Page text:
I am unconvinced that equating “coercion” with “formation by social structures” allows any space whatsoever for “uncoerced” activity. Such a social vacuum simply does not exist, or is at least not inhabitable. That position amounts to determinism, and leads rather naturally to Calvinist double predestination. If you’re willing to go there, that’s one thing, but if you have issues with that, then it is necessary to accept that genuine choice is possible even in a social context, full of all manner of outside influences and pressures.

    Saturday, September 12, 2009 at 11:59 am | Permalink
  8. james wrote:

    But you speak of the influences and pressures as thought they were neutral. Why can’t they be instruments of God to generate conversion? The whole living “with the grain of the universe” thing. Parental influence on religious affiliation certainly seems to with the grain.

    Saturday, September 12, 2009 at 12:07 pm | Permalink
  9. Theophilus wrote:

    I’m not sure how exactly you’re disagreeing with me here. All of what you’re saying is compatible with double predestination. I read you explaining how external factors may be mechanisms by which the will of God is accomplished (and I certainly do not disagree with you in this), but that wasn’t my question. I was questioning the degree to which those “influences and pressures” dictate human action. If their dictation is absolute, then there is no uncoerced action, and the sovereignty of God therefore results in double predestination. If you reject double predestination, you acknowledge that not all human choices are coerced, in spite of whatever positive or negative “influences and pressures” may be present. And by this, the spectre of childrearing as coercion ceases to negate the possibility of baptism involving the human will.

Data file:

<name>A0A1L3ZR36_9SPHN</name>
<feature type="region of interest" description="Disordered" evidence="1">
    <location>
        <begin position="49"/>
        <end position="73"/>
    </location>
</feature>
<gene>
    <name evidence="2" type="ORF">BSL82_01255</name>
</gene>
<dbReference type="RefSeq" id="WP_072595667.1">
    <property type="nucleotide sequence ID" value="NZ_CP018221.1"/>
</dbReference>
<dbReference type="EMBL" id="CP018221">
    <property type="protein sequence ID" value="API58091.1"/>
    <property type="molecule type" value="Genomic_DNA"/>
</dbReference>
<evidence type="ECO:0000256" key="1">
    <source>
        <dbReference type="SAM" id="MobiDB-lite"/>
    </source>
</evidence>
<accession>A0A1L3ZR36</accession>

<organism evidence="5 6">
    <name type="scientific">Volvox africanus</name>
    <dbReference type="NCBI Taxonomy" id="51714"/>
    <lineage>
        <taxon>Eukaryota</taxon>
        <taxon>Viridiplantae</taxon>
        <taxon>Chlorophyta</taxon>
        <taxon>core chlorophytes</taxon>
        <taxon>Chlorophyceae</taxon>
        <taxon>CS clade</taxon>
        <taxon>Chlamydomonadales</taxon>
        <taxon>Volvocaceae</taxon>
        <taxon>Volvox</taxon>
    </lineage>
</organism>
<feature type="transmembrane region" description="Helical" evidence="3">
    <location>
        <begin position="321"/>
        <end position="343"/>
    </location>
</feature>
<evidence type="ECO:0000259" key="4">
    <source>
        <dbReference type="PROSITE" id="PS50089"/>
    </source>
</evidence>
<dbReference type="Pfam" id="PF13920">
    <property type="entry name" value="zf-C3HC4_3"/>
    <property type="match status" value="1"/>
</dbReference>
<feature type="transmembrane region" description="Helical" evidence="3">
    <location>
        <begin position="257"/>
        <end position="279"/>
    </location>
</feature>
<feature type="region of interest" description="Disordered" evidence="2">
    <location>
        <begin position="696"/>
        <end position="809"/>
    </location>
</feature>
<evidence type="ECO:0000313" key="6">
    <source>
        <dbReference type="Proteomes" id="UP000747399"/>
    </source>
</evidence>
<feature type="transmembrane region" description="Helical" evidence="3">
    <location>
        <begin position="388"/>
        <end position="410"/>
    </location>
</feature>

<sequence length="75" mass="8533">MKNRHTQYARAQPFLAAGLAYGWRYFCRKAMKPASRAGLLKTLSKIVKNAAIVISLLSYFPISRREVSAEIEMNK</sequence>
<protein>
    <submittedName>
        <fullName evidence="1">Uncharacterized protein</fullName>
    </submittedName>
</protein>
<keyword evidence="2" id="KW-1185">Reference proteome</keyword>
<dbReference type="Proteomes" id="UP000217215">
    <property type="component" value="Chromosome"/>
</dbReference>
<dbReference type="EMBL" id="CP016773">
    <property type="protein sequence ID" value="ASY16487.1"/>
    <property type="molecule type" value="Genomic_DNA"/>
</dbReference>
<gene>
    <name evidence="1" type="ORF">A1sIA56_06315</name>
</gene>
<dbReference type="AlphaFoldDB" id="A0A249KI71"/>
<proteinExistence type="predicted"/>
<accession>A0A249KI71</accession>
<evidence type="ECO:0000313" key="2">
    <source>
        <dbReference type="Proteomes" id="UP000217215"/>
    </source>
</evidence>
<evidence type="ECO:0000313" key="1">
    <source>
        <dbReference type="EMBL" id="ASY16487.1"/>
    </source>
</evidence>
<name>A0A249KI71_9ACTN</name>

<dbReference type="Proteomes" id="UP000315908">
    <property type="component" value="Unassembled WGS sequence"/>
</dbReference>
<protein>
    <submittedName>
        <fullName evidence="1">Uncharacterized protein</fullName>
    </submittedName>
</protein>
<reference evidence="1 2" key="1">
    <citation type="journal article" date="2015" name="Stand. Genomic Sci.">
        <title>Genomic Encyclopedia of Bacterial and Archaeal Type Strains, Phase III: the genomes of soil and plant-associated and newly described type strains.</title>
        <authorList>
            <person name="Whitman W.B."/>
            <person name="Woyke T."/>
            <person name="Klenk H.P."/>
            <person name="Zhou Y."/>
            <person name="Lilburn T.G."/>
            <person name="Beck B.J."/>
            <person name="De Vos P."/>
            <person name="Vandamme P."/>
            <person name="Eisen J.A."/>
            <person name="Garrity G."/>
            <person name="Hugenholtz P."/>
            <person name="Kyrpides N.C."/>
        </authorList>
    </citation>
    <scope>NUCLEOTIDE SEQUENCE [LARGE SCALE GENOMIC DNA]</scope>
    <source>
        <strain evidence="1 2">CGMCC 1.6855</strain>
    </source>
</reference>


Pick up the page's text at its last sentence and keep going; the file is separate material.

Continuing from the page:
Saturday, September 12, 2009 at 2:01 pm | Permalink
  10. james wrote:

    well done, but i’m not sure what I believe finally

    Saturday, September 12, 2009 at 2:12 pm | Permalink
  11. Christian wrote:

    Not being an expert on the arguments concerning volunteerism, I wonder if understanding the Christian’s “decision” to be baptized into discipleship to Christ might be better understood as a “response” than a “choosing.” It seems that it is clear from Scripture that Christ calls us first, and that our decision to follow him is a response to that calling. Rather than, say, a surveying of options and a “choosing” that this is what I want to do with “my” life, it seems that a response to the call of Christ places the primacy or significance on the action on the call or grace of God rather on the human agent. This is not to discount the need for a human to make a decision, but this decision is secondary to the initiating action of God. Perhaps this is merely a matter of semantics, but it seems like there is something here that may transcend the confines imposed on decision making by the concept of volunteerism.

    Thursday, November 26, 2009 at 1:25 pm | Permalink